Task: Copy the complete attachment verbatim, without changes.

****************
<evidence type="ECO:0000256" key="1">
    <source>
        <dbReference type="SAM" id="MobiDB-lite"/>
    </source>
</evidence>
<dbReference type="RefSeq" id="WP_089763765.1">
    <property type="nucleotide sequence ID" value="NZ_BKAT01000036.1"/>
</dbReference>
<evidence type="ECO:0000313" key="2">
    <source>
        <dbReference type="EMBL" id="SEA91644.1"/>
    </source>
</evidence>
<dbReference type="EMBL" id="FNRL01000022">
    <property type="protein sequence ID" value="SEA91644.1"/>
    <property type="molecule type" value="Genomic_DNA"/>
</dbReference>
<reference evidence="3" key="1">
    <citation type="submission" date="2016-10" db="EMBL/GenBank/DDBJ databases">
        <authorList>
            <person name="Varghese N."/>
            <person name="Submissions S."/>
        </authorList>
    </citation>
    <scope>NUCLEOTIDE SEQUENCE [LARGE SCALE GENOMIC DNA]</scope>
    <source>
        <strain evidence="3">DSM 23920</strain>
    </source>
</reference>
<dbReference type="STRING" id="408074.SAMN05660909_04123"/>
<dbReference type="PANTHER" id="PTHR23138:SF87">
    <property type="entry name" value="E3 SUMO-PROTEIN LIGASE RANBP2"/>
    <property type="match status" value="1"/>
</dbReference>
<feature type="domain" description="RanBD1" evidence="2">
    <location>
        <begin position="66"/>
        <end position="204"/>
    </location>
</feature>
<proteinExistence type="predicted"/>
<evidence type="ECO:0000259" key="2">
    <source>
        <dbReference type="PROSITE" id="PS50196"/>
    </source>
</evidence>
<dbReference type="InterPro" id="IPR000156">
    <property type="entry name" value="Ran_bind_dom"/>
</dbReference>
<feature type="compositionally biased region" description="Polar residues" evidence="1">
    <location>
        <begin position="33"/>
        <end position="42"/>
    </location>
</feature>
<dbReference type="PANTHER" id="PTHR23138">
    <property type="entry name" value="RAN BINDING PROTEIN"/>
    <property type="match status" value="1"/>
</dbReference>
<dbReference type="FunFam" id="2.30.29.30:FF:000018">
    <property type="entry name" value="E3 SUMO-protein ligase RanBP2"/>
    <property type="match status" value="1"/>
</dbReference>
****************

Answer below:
<evidence type="ECO:0000256" key="1">
    <source>
        <dbReference type="SAM" id="MobiDB-lite"/>
    </source>
</evidence>
<dbReference type="RefSeq" id="WP_089763765.1">
    <property type="nucleotide sequence ID" value="NZ_BKAT01000036.1"/>
</dbReference>
<evidence type="ECO:0000313" key="2">
    <source>
        <dbReference type="EMBL" id="SEA91644.1"/>
    </source>
</evidence>
<dbReference type="EMBL" id="FNRL01000022">
    <property type="protein sequence ID" value="SEA91644.1"/>
    <property type="molecule type" value="Genomic_DNA"/>
</dbReference>
<reference evidence="3" key="1">
    <citation type="submission" date="2016-10" db="EMBL/GenBank/DDBJ databases">
        <authorList>
            <person name="Varghese N."/>
            <person name="Submissions S."/>
        </authorList>
    </citation>
    <scope>NUCLEOTIDE SEQUENCE [LARGE SCALE GENOMIC DNA]</scope>
    <source>
        <strain evidence="3">DSM 23920</strain>
    </source>
</reference>
<dbReference type="STRING" id="408074.SAMN05660909_04123"/>
<dbReference type="PANTHER" id="PTHR23138:SF87">
    <property type="entry name" value="E3 SUMO-PROTEIN LIGASE RANBP2"/>
    <property type="match status" value="1"/>
</dbReference>
<feature type="domain" description="RanBD1" evidence="2">
    <location>
        <begin position="66"/>
        <end position="204"/>
    </location>
</feature>
<proteinExistence type="predicted"/>
<evidence type="ECO:0000259" key="2">
    <source>
        <dbReference type="PROSITE" id="PS50196"/>
    </source>
</evidence>
<dbReference type="InterPro" id="IPR000156">
    <property type="entry name" value="Ran_bind_dom"/>
</dbReference>
<feature type="compositionally biased region" description="Polar residues" evidence="1">
    <location>
        <begin position="33"/>
        <end position="42"/>
    </location>
</feature>
<dbReference type="PANTHER" id="PTHR23138">
    <property type="entry name" value="RAN BINDING PROTEIN"/>
    <property type="match status" value="1"/>
</dbReference>
<dbReference type="FunFam" id="2.30.29.30:FF:000018">
    <property type="entry name" value="E3 SUMO-protein ligase RanBP2"/>
    <property type="match status" value="1"/>
</dbReference>